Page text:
The advise to wear cloth masks in public has little to do with personal protection, and EVERYTHING to do with protecting others from the viral particles YOU may be shedding unknowingly.

In a nutshell, this:
 

Wally Ferrer

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cwbullet

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Chuck,
I understand that the common masks worn are to protect others from you.
They reduce the aerosol / mist from leaving you when you breath or speak..
The lass common N95 has a valve or port in it..
Is this port a simple one way valve ??
Then that type mask is designed only to prevent the wearer from inhaling the virus,
it does not prevent others from the wearers exhalation..
If this is true it is a very important distinction..

Is this correct ???

Teddy
You have it correct. N95 protects the wearer and not everyone else. In medicine, it is assumed the wears in not infected. The one-way valve is a weakness on the N95 if the wearer is a spreader.
 

cwbullet

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Common, man, you should know better than to post a non-peer-reviewed article, but a non-doctor, who is making a strawman argument against all masks.
The advise to wear cloth masks in public has little to do with personal protection, and EVERYTHING to do with protecting others from the viral particles YOU may be shedding unknowingly.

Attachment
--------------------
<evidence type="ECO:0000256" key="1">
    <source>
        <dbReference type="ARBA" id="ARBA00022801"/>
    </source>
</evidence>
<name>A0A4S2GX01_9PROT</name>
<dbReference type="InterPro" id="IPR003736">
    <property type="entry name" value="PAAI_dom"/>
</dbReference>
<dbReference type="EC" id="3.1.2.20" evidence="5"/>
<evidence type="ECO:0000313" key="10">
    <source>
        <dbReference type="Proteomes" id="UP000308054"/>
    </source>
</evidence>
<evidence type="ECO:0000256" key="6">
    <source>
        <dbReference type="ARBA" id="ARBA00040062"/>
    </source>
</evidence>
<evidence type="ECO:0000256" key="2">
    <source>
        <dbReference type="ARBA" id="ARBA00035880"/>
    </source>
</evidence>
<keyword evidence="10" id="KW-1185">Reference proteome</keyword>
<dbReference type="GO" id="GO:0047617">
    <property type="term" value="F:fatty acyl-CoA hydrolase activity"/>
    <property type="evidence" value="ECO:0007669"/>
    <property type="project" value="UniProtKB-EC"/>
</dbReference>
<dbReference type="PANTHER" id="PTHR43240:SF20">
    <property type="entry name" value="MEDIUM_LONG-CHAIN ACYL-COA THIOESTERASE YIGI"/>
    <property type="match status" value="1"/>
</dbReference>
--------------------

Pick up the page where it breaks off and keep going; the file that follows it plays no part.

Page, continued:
In a nutshell, this:
BINGO!
 

neil_w

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You have it correct. N95 protects the wearer and not everyone else. In medicine, it is assumed the wears in not infected. The one-way valve is a weakness on the N95 if the wearer is a spreader.
My understanding is that the N95 masks with one-way valve are intended more to protect the user from environmental contaminants such as paint fumes etc. They're not really for this purpose.
 

cwbullet

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My understanding is that the N95 masks with one-way valve are intended more to protect the user from environmental contaminants such as paint fumes etc. They're not really for this purpose.
N95s are also used in Medicine.

Wikipedia said:
Respirators used in healthcare are traditionally a specific variant called a surgical respirator, which is both approved by NIOSH as a respirator and cleared by the Food and Drug Administration as a medical device similar to a surgical mask.[18] These may also be labeled "Surgical N95", "medical respirators", or "healthcare respirators".[19][20] As part of the Families First Coronavirus Response Act, changes were made to liability and certification laws to allow industrial respirators to be used in healthcare settings, in response to shortages of respirators during the COVID-19 pandemic.[21]

In the United States, the Occupational Safety and Health Administration (OSHA) requires healthcare workers who are expected to perform patient activities with those suspected or confirmed to be infected with COVID-19 to wear respiratory protection, such as an N95 respirator.[7] The CDC recommends the use of respirators with at least N95 certification to protect the wearer from inhalation of infectious particles including Mycobacterium tuberculosis, avian influenza, severe acute respiratory syndrome (SARS), pandemic influenza, and Ebola.[22]